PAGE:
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Where is Renewable Natural Gas Moving Forward and What Will This Mean for the Industry and States? (Part 1)

This three-part series explores developments in RNG and what these developments will likely mean for whom.  Part one delves into activities in specific states—from a New York bill to promote decarbonization in the transportation sector, to developments in Oregon and Colorado and early work in Minnesota and Hawaii. Part two explores RNG pricing and market trends in both the transportation fuel and utilities markets.  And part three reports on financing mechanisms to support RNG infrastructure.

Serious interest in renewable natural gas (RNG) is spreading beyond California, with Oregon, Colorado, Hawaii, and Minnesota all at least considering it. Meanwhile in New York, a low carbon fuel standard (LCFS) bill to promote decarbonization in the transportation sector was presented (but did not pass) in 2019; a vocal environmental advocacy organization is still pushing for its adoption. In this article, leaders in the RNG space discuss what is happening in which regions and share projections on what activity may be around the bend.

The renewable gas utility market is new in the U.S., but it’s been established in Canada for years with British Columbia leading the way with five RNG projects, says Brad Douville, president & CEO Greenlane Renewables. Greenlane has supplied three of those projects and will supply a sixth one that’s now under construction. Quebec has also invested in several projects with three built and a fourth under construction -- Greenway is the supplier for these too.

In the U.S., Douville points to SoCalGas as an “early mover;” the largest utility in North America, it has committed for five percent of its distribution to be RNG by 2022 and 20 percent by 2030.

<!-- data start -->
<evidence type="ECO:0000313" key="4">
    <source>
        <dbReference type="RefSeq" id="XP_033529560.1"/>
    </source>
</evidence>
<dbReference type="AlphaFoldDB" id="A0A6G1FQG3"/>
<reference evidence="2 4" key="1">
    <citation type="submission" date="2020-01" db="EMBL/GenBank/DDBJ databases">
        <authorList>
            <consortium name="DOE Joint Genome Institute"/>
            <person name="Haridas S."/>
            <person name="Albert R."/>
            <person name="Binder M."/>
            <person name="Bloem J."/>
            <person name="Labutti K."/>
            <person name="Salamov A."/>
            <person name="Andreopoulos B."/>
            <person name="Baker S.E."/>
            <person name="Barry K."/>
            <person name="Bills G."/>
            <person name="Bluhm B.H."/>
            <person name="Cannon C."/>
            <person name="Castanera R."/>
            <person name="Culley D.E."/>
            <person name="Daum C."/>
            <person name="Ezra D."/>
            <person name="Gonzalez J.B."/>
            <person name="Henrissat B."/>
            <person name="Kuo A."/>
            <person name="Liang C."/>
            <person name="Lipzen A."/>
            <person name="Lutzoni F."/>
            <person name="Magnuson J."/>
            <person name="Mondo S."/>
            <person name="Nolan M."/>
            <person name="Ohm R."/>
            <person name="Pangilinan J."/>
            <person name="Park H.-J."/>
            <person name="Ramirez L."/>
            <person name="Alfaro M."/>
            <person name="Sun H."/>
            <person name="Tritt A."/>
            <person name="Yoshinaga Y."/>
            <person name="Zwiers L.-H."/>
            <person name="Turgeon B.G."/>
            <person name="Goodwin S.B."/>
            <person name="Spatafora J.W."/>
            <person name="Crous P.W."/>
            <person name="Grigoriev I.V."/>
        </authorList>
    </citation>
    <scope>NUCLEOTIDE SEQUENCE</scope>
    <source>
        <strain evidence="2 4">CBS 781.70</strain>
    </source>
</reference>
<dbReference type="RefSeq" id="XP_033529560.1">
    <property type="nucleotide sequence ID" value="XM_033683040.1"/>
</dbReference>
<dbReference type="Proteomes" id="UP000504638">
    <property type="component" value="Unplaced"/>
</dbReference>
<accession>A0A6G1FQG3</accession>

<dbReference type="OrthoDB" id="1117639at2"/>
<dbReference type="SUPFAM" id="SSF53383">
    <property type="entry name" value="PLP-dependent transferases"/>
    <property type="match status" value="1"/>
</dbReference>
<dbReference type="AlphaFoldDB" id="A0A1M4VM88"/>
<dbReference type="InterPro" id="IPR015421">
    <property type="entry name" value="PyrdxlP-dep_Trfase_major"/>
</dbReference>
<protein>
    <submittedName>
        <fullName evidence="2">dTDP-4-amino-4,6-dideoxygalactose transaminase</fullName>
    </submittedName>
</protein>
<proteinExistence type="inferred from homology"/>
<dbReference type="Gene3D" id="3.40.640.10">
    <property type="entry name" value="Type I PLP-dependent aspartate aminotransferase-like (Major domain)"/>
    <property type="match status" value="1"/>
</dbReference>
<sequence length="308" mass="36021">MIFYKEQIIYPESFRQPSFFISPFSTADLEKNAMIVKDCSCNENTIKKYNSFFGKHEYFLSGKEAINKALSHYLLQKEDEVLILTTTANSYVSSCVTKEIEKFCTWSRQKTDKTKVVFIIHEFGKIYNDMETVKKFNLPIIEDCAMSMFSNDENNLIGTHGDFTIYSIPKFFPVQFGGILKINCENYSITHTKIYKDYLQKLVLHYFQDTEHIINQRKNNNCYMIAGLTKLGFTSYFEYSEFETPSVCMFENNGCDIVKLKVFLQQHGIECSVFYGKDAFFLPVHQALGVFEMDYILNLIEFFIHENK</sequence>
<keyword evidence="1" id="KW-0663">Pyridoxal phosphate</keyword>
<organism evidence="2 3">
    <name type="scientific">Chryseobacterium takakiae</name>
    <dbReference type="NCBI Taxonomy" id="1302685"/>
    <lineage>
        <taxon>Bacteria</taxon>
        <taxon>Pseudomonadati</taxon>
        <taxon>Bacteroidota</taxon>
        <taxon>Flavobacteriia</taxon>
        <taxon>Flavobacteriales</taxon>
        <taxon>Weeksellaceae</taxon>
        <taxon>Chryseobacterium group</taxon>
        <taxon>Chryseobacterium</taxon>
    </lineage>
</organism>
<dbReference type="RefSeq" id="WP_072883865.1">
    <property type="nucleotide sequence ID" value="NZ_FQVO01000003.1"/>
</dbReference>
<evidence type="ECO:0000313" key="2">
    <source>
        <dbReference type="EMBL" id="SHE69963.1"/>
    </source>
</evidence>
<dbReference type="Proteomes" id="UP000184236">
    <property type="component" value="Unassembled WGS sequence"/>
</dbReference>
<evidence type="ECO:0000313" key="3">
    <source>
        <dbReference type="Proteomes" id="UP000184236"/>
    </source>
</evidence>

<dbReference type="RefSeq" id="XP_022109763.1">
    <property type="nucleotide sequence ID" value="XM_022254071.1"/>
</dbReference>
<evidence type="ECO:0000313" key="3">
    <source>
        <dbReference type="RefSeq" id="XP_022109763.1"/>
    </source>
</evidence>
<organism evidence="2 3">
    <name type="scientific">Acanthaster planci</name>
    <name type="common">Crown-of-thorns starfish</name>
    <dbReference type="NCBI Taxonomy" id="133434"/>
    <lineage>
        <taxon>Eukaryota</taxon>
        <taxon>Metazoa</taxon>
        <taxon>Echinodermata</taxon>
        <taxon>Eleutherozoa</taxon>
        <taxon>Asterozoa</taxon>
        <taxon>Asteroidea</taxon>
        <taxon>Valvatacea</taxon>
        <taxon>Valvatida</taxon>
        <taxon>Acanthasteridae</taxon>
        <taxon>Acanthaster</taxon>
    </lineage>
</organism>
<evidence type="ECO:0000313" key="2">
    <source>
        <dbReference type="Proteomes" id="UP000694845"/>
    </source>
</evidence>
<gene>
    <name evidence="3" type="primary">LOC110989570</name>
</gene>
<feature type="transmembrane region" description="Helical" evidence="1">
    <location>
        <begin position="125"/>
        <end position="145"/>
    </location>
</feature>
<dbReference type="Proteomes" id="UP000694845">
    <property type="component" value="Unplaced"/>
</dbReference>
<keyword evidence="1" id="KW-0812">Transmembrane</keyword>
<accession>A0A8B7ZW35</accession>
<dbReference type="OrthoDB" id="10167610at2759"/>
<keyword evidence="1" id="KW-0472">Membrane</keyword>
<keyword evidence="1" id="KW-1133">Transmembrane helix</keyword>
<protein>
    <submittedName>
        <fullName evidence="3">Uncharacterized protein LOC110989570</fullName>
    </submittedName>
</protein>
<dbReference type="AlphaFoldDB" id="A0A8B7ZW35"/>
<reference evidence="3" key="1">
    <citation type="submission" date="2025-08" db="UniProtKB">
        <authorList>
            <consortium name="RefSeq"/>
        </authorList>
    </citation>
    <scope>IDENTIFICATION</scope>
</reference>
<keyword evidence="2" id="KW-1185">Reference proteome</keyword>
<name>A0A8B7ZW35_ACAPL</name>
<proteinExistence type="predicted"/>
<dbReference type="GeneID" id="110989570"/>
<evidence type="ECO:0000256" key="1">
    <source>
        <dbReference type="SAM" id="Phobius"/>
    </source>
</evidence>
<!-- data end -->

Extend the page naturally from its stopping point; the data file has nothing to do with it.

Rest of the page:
“My sense is more utilities in the U.S. will mimic what’s done in British Columbia and Quebec in order to advance RNG, such as come back with long-term fixed price contracts. I think they will work with utilities commissions to implement a rate base pricing mechanism. And there will be laws such as California’s organic mandate [banning landfilling of organics by 2025] that will drive additional feedstocks into RNG projects,” he says.

In 2019, New York State passed the Climate Leadership and Community Protection Act requiring an 85 percent reduction in greenhouse gas (GHG) emissions by 2050, and the state’s proponents of RNG believe that policy to promote this renewable resource would help reach that target. 

The New York League of Conservation Voters, an environmental advocacy group, has become a champion of a low carbon fuel standard to incentive a reduction in GHG emissions from the transportation sector. While the bill did not pass in 2019, the League and the bills sponsors (32 in the Senate and 73 in the house) remain behind their work to advance it.

“We want to see this bill implemented because in California it reduced transportation sector emissions 10 percent [with plans to reduce by 20 percent by 2030],” says Julie Tighe, president New York League of Conservation Voters. 

There is plenty of potential feedstock as well as reason to put it to beneficial use; New York just passed a food waste recycling law https://www.nrdc.org/experts/margaret-brown/new-york-state-passes-landmark-food-waste-bill. But what’s lacking is viable end markets for the final product.